UCBH Holdings Inc., a San Francisco bank that targets Chinese-Americans, has consistently had a healthy stock price and won excellent ratings from analysts, despite a high price-earnings multiple.
And the stock is getting better. Lana Chan, an analyst at CIBC World Markets, added yet another "buy" rating on Tuesday when she initiated coverage for the company. Her target price of $72 leaves the stock with plenty of room to grow. On Tuesday, UCBH was up $1.2813, or 2.32%, to $56.4688, which calculates to a multiple of 22.25.
Comparing the $2.5 billion-asset UCBH with other banks that serve the Asian community, including GBC Bancorp and East West Bancorp, David Winton of Keefe, Bruyette & Woods Inc. said that it deserves the high multiple because it provides good earnings growth and little risk. (GBC Bancorp trades at 8.86 times earnings and East West Bancorp at 15.36 times.)
Last month UCBH gave its fans more good news when it reported a 22.9% increase in profits for 2000 and earnings of $2.48 a share, up from $2.01 in 1999 and $1.26 in 1998. Fourth-quarter earnings were 66 cents a share, up 11 cents from a year earlier.
But there is more to UCBH than steady earnings growth, Mr. Winton said. The company leverages its community contacts better than other Asian-American banks, he said.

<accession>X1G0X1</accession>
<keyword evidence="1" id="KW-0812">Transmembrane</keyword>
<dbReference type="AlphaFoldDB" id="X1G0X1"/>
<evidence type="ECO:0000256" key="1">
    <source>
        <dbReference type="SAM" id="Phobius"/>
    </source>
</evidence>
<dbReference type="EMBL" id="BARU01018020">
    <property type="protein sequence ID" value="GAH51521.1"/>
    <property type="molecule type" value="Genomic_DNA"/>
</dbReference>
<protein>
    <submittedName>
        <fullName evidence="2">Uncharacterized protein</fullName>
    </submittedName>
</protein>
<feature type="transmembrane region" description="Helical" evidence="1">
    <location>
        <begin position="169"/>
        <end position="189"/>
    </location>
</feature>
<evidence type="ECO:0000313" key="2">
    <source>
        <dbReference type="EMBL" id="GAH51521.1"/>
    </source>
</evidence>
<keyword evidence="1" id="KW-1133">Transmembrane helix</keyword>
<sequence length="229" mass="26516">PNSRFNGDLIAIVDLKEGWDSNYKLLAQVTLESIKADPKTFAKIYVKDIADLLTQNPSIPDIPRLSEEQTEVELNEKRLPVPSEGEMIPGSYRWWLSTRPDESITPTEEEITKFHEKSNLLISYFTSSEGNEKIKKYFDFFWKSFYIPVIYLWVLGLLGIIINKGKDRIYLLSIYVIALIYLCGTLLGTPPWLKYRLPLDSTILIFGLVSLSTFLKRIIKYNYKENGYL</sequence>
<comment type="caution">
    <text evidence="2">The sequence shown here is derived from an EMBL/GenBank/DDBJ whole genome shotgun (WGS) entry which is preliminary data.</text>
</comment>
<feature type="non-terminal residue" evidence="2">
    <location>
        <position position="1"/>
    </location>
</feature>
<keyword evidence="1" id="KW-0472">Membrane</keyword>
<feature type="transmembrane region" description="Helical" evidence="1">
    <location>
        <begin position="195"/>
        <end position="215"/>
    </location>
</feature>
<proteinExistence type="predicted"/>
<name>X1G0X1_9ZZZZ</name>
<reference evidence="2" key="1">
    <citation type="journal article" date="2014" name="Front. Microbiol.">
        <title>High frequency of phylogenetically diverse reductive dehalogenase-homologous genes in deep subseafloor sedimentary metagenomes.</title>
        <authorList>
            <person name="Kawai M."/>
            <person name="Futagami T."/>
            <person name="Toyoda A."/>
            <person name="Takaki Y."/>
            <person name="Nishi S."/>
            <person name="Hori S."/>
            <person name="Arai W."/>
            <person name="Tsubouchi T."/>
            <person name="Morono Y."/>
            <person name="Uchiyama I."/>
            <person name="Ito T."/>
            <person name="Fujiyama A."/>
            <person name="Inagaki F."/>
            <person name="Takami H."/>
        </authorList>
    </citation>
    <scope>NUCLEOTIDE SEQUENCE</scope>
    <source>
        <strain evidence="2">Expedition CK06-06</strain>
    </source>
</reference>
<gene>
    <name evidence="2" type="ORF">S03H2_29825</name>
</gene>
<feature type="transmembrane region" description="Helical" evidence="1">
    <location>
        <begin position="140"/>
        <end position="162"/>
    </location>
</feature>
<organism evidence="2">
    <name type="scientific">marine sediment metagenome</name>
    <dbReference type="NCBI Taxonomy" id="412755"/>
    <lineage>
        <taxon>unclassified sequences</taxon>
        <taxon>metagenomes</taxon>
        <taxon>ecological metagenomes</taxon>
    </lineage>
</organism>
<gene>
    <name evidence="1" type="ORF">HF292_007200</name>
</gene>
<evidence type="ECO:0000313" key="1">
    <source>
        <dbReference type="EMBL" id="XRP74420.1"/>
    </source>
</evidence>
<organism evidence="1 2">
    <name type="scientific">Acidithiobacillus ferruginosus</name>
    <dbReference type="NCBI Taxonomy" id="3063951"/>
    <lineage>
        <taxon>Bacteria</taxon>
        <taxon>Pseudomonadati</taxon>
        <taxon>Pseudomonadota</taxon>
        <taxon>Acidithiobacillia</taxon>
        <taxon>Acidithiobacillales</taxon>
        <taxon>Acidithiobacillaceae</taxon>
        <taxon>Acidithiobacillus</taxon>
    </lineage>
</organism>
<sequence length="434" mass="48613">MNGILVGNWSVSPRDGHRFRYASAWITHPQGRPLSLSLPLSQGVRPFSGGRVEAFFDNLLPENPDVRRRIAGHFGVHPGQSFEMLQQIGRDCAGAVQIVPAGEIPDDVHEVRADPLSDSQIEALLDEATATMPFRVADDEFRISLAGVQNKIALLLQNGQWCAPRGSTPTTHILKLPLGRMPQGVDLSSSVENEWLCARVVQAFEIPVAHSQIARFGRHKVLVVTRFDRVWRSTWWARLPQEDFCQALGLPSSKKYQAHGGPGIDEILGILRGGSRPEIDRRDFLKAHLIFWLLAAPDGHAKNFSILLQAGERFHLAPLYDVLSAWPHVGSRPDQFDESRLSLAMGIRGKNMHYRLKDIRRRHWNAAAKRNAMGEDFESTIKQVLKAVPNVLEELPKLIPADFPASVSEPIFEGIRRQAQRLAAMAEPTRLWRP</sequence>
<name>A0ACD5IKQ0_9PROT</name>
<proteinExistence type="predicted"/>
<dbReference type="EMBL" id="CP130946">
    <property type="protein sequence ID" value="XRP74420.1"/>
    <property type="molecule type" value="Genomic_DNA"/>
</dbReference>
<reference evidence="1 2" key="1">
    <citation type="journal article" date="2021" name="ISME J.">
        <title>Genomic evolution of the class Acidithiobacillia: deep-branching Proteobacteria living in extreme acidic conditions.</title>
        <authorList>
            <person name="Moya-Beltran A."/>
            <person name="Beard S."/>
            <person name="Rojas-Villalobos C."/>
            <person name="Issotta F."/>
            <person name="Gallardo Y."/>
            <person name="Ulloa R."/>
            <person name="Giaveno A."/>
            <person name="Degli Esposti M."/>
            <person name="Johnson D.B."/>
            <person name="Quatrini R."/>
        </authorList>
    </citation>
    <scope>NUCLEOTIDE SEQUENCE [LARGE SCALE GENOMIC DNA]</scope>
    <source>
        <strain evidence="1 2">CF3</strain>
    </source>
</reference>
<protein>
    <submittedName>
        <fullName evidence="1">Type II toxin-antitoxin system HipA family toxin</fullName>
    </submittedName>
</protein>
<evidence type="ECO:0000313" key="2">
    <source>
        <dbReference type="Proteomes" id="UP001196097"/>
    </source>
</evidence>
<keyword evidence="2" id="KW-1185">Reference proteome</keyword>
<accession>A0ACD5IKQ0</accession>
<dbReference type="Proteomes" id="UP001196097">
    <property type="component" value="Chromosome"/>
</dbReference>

"Their new Web site is a community portal, almost a Chinese-American Yahoo," he said.
Mr. Winton said that UCBH designs innovative retail banking products that attract high deposits. It provides not only free checking but also such things as "1+1 Advantage" accounts, which combine checking and interest bearing savings; family banking; and a new-immigrants program.
UCBH is the dominant bank in the Chinese community in the Bay Area and is growing in Los Angeles, he said.
Its strategy in this fast-growing and increasingly wealthy community is clearly paying off. Deposits grew 23.1% last year, to $632.3 million, while its loan portfolio increased 33.3%, to $1.34 billion. Nonperforming assets fell in the fourth quarter to 0.11% of the total, from 0.23% a year earlier.
Elsewhere, after continuing Monday's recovery early in the session, financial stocks had a relapse Tuesday afternoon as the market digested several pieces of economic data.
The Department of Commerce reported a 6% drop in durable goods orders in January but noted that without defense and transportation goods the index remained unchanged. Industry machinery, including computers, rose 5.7% after falling 3.9% in December, and core capital goods orders (excluding defense) were up 6.5%.
Sales of new single-family houses fell 11% from December and 1% from last January, and the Conference Board reported another deceleration in consumer confidence, now at the level of June 1996.
The American Banker index of the top 50 banks was up 0.06%, and its index of 225 banks fell 0.34%.